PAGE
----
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“On Life & Love” 2010. Olympus Pen F, Zuiko 100mm f/3.5, Tri-X. As in life, love grows like the weeds, is full of hope and promise, but eventually grows old like last week’s bouquet of roses 🙂

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“Beauty & The Beast” 2009. Olympus Pen FT, Zuiko 38mm f/1.8, Tri-X. Both a little scared, neither one prepared, beauty and the beast 🙂

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“Aging In a Digital World” 2010. Olympus E-P1, Lumix 20mm f/1.7

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“RGB” 2010. Olympus E-P1, Lumix 20mm f/1.7, Brooklyn, NYC.

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“Sex & Religion” 2010. Olympus E-P1, Lumix 20mm f/1.7, Atlantic City, NJ. You might not be able to see it, but there’s a gentlemen’s club on the left and a church on the right. I’m still trying to figure out why WordPress is not letting me post larger pics.

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“Digital Buddies” 2009. Olympus E-P1, Lumix 20mm f/1.7 ASPH. Had a little fun with this one 🙂

Flashback Friday: The Olympus M-1 Film Camera

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The Olympus M-1 35mm slr. Basically an OM-1 with a few external and internal differences. The most obvious give away is the “M-1” logo on the top plate of the camera. Otherwise, the M-1 and OM-1 are cosmetically and functionally the same.

The Olympus M-1 is a 35mm SLR introduced by Olympus in 1972. It is the original OM-1.

The M-1 was originally a part of the Olympus “M System” as they called it. They were all set to go, even having a full set of lenses made to support the M-1. Only one thing they forgot…Leica already had an “M System” out!

From all accounts, Olympus changed the designation of the M-1 to the “OM-1” because Leica protested the use of the “M” and “M System” as it conflicted with their M series rangefinders and their lenses.

The M-1 is basically an OM-1, which is among the finest and most iconic systems camera ever made. A modern masterpiece from the brilliant mind of the late great Yoshihisa Maitani, the genius camera designer of Olympus.

There are some differences between the M-1 and OM-1. Main thing you need to know is that the M-1 says “M-1” on the top plate and it cannot accept a motor drive.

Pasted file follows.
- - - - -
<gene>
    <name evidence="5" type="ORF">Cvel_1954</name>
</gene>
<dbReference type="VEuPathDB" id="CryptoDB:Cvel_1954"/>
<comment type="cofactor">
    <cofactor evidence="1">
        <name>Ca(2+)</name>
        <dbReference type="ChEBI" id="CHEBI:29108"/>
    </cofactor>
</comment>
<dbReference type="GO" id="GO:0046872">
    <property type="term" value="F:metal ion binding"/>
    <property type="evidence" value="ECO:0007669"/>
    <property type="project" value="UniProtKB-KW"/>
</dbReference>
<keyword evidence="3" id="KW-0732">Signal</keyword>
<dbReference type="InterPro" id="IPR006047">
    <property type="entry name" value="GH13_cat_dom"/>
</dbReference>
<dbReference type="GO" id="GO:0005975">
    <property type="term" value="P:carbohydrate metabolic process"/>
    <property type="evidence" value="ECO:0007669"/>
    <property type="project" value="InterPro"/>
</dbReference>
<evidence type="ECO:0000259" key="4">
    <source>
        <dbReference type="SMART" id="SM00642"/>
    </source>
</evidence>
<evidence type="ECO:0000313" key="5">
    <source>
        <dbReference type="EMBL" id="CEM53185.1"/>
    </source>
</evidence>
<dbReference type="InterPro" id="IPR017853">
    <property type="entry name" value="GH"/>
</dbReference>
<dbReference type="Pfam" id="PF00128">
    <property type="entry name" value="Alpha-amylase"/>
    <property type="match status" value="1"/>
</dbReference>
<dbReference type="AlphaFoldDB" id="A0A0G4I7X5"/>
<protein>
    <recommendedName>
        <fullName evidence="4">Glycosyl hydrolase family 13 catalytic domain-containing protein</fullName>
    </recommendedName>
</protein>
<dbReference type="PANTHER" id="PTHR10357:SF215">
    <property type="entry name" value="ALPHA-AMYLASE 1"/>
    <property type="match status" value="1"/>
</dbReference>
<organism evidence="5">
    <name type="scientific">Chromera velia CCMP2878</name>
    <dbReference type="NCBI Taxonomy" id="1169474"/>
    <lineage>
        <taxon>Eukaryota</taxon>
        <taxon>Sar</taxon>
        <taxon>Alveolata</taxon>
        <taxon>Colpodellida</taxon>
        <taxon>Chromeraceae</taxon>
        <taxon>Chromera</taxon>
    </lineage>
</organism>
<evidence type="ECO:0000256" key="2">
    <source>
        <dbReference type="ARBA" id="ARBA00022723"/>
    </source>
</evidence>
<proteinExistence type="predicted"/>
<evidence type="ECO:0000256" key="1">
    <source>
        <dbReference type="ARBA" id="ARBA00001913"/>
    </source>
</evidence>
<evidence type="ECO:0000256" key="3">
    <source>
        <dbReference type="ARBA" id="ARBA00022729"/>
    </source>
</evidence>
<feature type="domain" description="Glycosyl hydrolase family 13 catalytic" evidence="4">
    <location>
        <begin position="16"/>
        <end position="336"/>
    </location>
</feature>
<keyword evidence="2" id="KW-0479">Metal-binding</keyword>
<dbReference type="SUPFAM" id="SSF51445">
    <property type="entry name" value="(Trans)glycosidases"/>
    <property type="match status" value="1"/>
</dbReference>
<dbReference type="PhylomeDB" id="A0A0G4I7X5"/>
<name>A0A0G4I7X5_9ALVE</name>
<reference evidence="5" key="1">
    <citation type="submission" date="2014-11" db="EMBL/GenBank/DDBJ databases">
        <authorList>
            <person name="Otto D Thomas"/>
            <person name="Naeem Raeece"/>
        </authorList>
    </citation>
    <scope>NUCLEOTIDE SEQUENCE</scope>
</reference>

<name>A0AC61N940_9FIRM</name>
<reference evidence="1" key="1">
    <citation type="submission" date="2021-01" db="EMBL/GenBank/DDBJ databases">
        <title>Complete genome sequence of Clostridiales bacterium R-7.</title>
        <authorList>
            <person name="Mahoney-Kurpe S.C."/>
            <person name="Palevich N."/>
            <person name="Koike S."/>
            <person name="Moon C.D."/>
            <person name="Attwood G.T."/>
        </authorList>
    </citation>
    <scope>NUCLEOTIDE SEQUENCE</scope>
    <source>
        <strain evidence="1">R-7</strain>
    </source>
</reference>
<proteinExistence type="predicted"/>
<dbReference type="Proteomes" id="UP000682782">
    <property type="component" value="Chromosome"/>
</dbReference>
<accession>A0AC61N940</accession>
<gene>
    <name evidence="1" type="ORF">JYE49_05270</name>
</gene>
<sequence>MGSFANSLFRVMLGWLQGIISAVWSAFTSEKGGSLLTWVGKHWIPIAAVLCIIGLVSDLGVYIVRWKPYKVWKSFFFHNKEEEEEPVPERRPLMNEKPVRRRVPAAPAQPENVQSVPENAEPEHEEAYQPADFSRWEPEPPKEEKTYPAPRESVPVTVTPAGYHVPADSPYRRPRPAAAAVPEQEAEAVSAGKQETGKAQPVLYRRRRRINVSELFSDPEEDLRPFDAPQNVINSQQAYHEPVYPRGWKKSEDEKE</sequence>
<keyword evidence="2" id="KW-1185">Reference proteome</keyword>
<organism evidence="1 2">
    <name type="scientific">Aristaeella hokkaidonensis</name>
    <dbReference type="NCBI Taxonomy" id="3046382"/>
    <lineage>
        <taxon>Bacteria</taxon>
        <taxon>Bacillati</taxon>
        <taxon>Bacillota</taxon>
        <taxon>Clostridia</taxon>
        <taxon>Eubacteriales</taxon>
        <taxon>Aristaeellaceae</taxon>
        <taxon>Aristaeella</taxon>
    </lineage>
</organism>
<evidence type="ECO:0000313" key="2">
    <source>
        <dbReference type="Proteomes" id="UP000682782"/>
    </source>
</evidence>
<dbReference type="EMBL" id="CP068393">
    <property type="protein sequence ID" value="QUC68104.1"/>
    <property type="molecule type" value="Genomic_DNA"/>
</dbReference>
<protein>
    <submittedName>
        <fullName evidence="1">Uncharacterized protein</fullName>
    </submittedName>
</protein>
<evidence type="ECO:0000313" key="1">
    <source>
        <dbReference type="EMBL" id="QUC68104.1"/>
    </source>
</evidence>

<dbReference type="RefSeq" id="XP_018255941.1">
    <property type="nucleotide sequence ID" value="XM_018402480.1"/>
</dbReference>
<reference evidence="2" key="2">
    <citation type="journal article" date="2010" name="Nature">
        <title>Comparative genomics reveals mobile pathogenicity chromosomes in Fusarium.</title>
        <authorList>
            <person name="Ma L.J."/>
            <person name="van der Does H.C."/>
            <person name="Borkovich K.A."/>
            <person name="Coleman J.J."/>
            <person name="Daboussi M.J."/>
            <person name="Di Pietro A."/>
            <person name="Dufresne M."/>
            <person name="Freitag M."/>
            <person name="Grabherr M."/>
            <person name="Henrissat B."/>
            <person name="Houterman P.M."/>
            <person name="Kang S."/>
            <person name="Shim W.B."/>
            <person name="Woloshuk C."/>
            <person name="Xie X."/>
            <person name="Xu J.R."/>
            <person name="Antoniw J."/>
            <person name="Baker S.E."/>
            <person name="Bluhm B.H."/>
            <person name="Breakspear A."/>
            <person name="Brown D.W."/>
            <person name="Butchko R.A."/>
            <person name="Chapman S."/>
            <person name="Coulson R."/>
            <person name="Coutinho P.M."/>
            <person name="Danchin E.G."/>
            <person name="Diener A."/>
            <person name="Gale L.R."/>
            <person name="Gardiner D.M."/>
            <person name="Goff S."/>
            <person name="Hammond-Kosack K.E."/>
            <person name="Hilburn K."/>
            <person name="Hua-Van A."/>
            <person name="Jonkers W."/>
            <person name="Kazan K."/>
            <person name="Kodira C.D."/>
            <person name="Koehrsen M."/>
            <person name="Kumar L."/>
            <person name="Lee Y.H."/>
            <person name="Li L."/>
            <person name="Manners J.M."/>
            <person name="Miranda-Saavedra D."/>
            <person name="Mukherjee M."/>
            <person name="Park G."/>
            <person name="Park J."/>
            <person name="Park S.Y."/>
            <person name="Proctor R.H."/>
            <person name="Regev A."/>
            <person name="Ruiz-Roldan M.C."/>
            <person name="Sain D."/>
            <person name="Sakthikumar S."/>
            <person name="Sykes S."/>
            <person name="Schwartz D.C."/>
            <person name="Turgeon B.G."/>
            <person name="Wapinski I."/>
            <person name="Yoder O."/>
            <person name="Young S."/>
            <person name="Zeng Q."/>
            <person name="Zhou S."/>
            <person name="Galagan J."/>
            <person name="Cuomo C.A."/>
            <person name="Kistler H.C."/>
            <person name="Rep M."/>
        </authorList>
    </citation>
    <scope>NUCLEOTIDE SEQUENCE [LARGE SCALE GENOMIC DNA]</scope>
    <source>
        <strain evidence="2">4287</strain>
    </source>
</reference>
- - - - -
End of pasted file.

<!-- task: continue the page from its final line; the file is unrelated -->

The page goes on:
There is a wonderful page that tells you everything you need to know about the M-1 if you google “Olympus M-1 film camera.”

As a camera, it has an all manual 1s-1/1000s plus bulb shutter and originally took a PX-13 mercury battery, which has long been outdated/outlawed. The battery is only needed for the meter and yes, the camera can operate without a battery. You can use a replacement battery and my recommendation would be the Wein MRB625 Zinc battery which at 1.35v is closest to the original mercury cells.

RARITY, PRICE AND COLLECTABILTY

This one is not as easy as it looks. While the M-1 is certainly not as common as the OM-1, I don’t think I would call it rare either. “Rarer” would be a better word I guess.

They don’t seem to come up for sale often, but you do see them at fairly regular intervals on eBay, usually by sellers who stress that it’s “RARE.” I know that sounds like an oxymoron, but you know what I mean 🙂

I got mine for $40. It is not in perfect condition, eyepiece and focus screen looks to need replacing, viewfinder needs cleaning, but the shutter works though I haven’t tested it for accuracy. It’s going to be a fixer-upper for me which should be fun.

I have seen people asking up to $500 for this camera, usually on eBay, but they ain’t getting $500! 🙂

Most camera lovers will know or search and find out that the M-1 is basically an OM-1, a camera you can get anywhere from $10-150 dollars depending on condition and how much you want to spend.

A more consistent and fair price for this camera I think is around $150-250 in excellent condition and preferably with a lens thrown in.

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“Zuikoholic” 2009. With the black Olympus OM-1 and 40mm f/2 Zuiko lens. As far as I know, the M-1’s were only made in chrome.

Of course, for a collector with money, and if you are a true Zuikoholic you probably wouldn’t mind paying extra just to have that “M-1” in the house 🙂

BOTTOM LINE

The Olympus OM-1 is one of my favorite manual SLR’s of all time. The beautiful styling, mechanical shutter and all manual exposure makes it a pleasure to use just for the pure joy of photography.

When I gave up on my Minolta X-700 from 1985 and after trying Canon and Nikon in the 90s, I settled on a couple of OM-1’s and it carried me through the rest of the decade giving me thousands of precious memories on film. And as the 90s came to an end and digital was dawning, my first digital camera was an Olympus C-3000.